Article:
Rights Group: Syria Using Hospitals to Crush Dissent

Posted October 25th, 2011 at 6:25 am (UTC-5)
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A human rights group says Syria is using hospitals as a tool in its efforts to crush dissent.

London-based Amnesty International said in a report Tuesday that patients in four government-run hospitals have been tortured, and that medical workers suspected of treating protesters have been targeted by government security forces.

The group says the patients have been attacked by staff and security personnel at hospitals in Banias, Homs and Tell Kalakh. It also says many people find it safer to let wounds go untreated rather than go to medical facilities.

Amnesty International called on the Syrian government to direct hospitals to accept and treat all patients without delay.

Also Tuesday, China urged Syria to carry out its reform promises and respond to the demands of its people. A Foreign Ministry spokeswoman said China wants all sides to refrain from violence and resolve the crisis peacefully.

A Chinese envoy is due to visit Syria beginning Wednesday. China, along with Russia, vetoed a draft U.N. Security Council resolution earlier this month that condemned Syria for its crackdown on civilian protesters.

Meanwhile, in an expected move, Syria has ordered home its ambassador to the United States. The action came hours after Washington announced that the U.S. ambassador to Syria, Robert Ford, had left Damascus after he received what were called “credible threats.”

A spokesman for the Syrian government says its ambassador was recalled for consultations and that the embassy's chargé d'affaires is replacing him. No further details were provided.

State Department spokeswoman Victoria Nuland said Washington wants to talk to the ambassador about how he sees the situation in Damascus.

Ford has been an open critic of the Syrian government's violent crackdown on political dissent, which the United Nations says has killed 3,000 people since the uprising against the government of President Bashar al-Assad began in March.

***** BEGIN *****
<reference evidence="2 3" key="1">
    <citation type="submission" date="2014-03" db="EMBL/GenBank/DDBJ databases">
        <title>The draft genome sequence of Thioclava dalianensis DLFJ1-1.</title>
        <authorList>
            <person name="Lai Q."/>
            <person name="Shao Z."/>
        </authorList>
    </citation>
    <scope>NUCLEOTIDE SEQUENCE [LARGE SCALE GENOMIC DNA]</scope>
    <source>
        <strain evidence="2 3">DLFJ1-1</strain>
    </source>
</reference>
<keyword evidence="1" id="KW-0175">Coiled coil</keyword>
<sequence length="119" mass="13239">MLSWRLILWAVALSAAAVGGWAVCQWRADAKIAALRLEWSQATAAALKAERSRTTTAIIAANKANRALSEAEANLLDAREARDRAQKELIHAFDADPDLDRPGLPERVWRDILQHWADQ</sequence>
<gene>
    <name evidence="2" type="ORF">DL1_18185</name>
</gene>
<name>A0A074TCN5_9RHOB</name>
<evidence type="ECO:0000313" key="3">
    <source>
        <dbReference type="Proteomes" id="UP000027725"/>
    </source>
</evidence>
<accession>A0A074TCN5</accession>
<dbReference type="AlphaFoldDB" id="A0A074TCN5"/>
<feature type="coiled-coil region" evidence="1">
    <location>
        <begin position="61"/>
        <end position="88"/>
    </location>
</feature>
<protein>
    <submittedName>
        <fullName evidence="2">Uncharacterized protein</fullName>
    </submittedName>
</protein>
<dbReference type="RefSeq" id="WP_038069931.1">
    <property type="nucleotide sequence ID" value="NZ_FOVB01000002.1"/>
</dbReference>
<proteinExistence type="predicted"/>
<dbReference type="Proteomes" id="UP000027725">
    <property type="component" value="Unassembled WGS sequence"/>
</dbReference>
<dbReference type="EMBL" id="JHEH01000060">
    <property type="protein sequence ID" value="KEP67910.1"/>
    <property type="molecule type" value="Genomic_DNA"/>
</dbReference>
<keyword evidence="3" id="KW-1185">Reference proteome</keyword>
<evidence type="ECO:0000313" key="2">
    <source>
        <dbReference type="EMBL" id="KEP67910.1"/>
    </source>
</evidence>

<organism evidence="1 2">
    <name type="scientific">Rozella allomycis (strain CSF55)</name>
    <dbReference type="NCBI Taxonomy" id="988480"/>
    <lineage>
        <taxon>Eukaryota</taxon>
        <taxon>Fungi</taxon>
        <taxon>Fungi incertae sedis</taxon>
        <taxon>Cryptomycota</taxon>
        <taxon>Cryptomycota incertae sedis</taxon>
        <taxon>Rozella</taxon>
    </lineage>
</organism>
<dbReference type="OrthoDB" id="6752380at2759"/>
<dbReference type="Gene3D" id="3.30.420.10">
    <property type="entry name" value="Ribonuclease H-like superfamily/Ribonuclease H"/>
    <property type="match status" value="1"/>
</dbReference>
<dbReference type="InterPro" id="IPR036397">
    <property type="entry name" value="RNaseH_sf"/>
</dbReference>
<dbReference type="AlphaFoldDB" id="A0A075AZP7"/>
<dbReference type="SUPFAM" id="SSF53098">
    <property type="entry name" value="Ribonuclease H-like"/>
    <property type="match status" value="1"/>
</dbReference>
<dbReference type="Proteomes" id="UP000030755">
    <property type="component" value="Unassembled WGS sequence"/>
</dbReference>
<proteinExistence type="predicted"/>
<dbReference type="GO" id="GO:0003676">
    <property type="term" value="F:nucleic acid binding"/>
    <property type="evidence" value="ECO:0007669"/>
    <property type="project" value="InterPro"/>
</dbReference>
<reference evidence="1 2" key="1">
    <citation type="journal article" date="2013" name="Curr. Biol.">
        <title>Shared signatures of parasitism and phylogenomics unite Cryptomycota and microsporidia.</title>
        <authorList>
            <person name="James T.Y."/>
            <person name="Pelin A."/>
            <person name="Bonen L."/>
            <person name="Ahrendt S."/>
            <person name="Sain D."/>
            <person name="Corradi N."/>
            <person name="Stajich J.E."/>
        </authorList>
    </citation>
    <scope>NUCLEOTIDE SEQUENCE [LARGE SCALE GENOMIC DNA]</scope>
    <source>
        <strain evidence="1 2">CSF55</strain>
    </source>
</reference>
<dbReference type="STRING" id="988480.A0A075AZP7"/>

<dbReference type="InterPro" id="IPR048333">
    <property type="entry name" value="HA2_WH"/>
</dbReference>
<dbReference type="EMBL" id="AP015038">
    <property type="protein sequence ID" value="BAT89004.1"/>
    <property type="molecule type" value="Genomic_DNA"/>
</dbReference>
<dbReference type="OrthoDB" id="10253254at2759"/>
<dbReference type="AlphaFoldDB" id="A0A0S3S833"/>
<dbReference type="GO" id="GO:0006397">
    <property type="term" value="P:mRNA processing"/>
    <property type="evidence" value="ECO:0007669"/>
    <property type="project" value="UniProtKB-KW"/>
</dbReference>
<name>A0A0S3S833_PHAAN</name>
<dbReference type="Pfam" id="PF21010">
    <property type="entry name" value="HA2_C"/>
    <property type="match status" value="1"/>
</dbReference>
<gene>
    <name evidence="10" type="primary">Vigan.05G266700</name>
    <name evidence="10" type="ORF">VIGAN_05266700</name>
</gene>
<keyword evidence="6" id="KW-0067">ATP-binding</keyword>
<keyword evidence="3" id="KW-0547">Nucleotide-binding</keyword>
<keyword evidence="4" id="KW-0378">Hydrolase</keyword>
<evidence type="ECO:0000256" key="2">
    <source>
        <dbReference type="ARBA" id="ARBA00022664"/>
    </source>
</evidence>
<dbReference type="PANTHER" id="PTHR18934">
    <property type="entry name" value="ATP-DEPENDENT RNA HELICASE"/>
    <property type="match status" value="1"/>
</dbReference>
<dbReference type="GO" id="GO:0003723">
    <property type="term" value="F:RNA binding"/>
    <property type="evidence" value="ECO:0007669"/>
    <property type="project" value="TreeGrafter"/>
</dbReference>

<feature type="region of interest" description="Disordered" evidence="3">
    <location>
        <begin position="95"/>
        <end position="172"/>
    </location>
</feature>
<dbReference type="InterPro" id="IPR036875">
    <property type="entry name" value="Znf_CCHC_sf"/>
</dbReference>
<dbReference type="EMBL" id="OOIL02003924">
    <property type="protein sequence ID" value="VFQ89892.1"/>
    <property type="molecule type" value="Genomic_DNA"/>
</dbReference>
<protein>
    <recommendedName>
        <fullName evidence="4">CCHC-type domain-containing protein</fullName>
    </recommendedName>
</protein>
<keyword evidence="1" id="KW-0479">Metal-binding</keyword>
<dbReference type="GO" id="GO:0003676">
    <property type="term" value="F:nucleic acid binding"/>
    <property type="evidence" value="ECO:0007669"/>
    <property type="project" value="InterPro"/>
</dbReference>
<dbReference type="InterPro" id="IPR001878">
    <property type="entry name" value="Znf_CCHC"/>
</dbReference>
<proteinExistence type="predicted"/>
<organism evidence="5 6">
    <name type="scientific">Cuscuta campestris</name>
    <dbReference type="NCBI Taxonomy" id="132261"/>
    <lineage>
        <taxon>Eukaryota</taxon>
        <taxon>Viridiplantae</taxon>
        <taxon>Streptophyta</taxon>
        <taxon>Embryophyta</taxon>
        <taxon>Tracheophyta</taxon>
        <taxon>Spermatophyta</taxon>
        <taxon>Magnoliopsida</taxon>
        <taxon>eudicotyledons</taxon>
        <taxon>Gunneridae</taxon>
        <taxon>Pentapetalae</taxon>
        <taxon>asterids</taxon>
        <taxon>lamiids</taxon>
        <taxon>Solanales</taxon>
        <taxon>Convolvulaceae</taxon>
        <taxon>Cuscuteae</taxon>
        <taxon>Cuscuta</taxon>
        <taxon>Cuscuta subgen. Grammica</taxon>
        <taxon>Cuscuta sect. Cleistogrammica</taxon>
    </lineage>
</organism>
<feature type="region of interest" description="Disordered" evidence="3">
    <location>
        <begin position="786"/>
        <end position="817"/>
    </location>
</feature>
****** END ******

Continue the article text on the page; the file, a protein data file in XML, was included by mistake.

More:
U.S. officials say Ford left Damascus in recent days. It is not known when he will return. They called on the Syrian government to end its “incitement campaign” against the ambassador.

In July, the Syrian government issued an order restricting the movements of foreign ambassadors after Ford and the French ambassador visited the flashpoint city of Hama to show solidarity with residents there. Last month, an angry mob confronted Ford as he prepared to meet a leading opposition figure in Damascus.

Ford is the first U.S. ambassador to Syria since former U.S. president George W. Bush recalled his envoy to Damascus in 2005. That decision came after the assassination of Lebanon's former prime minister Rafik Hariri.

Syria supports neighboring Lebanon's Hezbollah faction, which has been linked to Mr. Hariri's murder. Hezbollah and Syria deny any involvement.

The U.S. State Department also said Monday that it appears Syrian forces have entered Lebanese territory during the past few weeks. A spokesman said the U.S. condemns the violation of Lebanon's sovereignty, and is concerned about the possible capture or killing of Syrian dissidents during operations near the border.